A new medical study has contradicted advice by the UK's National Health Scheme to flu sufferers to take paracetamol.
The popular drug, a key ingredient in many cold and flu remedies, was not effective in reducing fever or other symptoms like aches and pains, academics found.
According to an analysis of the results, published in the journal Respirology, there was no significant difference in body temperature between 40 flu sufferers given paracetamol for five days and 40 who were given placebos.
The researchers also did not find any difference between how flu sufferers in each group reported feeling.
The authors, however admitted possibility of their work being affected by anti-flu drug Tamiflu, which the patients had had, as part of safety protocols in the study, which might have clouded the results, the Mail on Sunday reported.
The study conducted in New Zealand looked at patients who had flu.
According to Dr Irene Braintwaite of the Medical Research Institute of New Zealand, in the study paracetamol was not harmful, but the researchers also found that paracetamol was not beneficial either.
She added, ''We initially theorised that taking paracetamol might be harmful, as the influenza virus cannot replicate as well at higher temperatures and by reducing a person's temperature the virus may have thrived.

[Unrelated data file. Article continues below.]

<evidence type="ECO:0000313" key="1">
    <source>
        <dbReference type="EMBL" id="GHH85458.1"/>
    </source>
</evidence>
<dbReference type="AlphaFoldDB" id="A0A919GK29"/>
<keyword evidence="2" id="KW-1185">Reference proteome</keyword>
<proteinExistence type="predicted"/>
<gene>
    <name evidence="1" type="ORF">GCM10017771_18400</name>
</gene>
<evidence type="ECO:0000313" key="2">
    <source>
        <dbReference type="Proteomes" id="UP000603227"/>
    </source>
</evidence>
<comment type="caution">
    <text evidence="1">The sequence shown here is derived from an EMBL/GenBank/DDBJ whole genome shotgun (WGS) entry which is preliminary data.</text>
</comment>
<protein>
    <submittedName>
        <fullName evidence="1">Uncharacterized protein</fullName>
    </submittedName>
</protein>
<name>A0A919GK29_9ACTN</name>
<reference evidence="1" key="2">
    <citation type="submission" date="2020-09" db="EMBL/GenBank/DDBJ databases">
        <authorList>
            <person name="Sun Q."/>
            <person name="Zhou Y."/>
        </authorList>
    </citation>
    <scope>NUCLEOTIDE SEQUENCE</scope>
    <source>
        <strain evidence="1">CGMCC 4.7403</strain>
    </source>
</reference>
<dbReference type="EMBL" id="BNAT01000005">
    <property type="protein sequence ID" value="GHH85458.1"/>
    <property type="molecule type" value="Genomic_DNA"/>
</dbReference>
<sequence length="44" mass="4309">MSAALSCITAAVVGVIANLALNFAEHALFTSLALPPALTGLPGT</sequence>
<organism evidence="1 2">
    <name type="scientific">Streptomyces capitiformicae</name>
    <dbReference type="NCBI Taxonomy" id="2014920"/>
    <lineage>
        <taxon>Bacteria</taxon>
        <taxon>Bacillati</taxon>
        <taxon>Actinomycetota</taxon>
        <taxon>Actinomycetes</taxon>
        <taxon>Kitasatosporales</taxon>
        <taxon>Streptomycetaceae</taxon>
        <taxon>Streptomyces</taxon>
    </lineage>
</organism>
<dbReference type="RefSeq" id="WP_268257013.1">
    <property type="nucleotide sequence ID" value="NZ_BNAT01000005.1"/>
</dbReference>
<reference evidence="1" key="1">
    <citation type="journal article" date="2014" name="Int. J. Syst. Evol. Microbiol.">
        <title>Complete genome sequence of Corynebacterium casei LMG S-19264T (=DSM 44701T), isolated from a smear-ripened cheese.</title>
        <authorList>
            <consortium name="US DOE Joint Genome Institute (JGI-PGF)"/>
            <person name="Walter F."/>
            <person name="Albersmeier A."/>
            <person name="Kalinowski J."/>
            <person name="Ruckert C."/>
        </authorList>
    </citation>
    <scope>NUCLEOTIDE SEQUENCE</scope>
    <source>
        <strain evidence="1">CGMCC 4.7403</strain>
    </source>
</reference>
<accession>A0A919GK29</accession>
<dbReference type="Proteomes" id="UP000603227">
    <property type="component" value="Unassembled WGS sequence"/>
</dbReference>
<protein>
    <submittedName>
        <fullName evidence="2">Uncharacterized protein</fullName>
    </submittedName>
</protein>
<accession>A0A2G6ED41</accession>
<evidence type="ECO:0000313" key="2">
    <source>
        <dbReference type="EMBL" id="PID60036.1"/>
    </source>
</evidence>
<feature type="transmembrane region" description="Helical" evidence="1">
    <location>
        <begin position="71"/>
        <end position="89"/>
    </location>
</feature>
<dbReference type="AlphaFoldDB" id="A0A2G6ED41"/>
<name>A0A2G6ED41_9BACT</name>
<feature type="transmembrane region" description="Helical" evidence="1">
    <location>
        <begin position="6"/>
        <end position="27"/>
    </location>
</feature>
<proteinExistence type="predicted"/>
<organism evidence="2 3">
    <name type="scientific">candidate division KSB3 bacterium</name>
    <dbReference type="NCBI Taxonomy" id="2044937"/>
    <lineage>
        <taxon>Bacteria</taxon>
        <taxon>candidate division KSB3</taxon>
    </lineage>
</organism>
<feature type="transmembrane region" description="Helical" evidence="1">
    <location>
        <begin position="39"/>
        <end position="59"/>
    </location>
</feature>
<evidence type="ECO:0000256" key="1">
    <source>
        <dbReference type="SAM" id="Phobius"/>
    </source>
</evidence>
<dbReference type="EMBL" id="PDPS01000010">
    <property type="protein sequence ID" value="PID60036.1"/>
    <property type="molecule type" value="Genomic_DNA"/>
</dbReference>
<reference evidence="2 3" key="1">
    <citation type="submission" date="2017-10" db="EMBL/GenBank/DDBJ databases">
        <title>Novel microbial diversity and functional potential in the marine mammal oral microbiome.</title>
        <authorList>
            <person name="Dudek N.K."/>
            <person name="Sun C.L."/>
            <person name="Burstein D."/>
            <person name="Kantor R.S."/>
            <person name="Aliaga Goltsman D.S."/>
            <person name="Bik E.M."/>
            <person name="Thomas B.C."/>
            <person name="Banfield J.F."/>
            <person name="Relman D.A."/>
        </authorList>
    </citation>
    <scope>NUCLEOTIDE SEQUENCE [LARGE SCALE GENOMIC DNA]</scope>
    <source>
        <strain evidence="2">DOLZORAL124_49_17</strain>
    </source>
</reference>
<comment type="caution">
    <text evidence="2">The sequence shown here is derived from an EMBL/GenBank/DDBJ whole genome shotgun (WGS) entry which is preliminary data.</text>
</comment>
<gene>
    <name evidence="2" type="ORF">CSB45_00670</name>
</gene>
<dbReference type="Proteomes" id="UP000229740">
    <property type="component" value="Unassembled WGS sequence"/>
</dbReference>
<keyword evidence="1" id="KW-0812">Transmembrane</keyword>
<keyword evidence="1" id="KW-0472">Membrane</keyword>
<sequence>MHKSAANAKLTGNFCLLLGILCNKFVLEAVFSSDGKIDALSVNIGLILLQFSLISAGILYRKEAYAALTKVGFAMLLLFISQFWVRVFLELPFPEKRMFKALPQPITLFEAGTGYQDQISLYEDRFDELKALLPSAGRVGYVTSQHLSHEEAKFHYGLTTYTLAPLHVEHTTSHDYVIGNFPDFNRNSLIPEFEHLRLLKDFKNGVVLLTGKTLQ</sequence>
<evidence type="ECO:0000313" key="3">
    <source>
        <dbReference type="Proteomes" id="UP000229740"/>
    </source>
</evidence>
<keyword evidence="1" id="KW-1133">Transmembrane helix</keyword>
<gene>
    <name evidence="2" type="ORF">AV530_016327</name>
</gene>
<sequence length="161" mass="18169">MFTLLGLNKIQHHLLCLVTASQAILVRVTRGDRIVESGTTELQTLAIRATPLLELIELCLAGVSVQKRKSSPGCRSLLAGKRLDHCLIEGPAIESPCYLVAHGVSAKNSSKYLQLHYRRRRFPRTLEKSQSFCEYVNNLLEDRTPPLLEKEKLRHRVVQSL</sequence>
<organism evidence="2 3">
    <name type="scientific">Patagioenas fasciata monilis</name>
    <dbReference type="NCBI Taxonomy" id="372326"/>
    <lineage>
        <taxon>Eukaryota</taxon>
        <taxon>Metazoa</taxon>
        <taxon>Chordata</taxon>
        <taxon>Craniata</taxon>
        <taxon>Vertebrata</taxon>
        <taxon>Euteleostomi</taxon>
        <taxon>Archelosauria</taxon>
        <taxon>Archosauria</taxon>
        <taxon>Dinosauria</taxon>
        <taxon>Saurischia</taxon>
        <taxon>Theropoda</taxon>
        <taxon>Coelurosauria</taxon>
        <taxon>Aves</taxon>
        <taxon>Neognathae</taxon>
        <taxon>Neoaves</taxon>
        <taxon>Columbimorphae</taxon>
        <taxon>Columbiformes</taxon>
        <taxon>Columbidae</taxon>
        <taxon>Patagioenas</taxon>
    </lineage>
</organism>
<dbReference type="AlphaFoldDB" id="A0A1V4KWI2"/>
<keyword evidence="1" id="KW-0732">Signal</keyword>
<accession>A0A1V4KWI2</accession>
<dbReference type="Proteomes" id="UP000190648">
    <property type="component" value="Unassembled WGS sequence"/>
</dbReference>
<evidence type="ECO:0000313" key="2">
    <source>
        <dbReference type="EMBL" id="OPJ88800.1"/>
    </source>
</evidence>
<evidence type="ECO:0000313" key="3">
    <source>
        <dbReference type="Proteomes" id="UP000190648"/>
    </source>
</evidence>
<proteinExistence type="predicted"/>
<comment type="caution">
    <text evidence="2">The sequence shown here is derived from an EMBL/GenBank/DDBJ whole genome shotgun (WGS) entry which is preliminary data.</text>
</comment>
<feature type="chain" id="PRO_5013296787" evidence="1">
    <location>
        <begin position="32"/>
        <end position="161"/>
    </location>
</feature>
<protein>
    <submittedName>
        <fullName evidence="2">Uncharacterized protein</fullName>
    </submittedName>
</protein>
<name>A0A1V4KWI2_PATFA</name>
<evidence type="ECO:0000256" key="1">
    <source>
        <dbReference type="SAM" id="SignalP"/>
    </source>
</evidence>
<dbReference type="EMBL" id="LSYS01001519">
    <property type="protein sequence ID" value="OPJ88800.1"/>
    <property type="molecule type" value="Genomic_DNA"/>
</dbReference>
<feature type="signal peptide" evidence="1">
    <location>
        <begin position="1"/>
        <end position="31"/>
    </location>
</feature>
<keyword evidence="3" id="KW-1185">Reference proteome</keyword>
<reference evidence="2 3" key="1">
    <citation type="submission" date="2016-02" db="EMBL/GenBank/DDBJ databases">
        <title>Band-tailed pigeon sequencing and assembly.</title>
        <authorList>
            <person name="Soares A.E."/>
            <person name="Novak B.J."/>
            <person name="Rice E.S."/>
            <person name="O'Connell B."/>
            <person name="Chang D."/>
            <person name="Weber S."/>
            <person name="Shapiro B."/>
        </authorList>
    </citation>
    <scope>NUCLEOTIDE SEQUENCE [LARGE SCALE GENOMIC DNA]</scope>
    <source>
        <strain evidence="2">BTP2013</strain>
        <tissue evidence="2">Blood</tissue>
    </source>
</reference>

''Fortunately this was found not to be the case.''
The New Zealand researchers conducted a randomised control trial involving people with flu viruses. About half of the participants were given 1,000 milligrams of acetaminophen (Tylenol) four times a day for five days, while the other half received a placebo.
The researchers found the acetaminophen group did not fare any better than the placebo group. "Regular daily administration of the maximum recommended dose of [acetaminophen] for 5 days had no effect on viral shedding, temperature or clinical symptoms in participants with [confirmed] influenza infection," the authors wrote.
According to the authors, this was only a small study, so it was not enough to base medical decisions upon. For fevers and flu symptoms, acetaminophen was often recommended for children younger than 3 months, since it was safer than ibuprofen (Advil) at that age. However, in studies of children who were older as also in adults, ibuprofen often outperformed acetaminophen.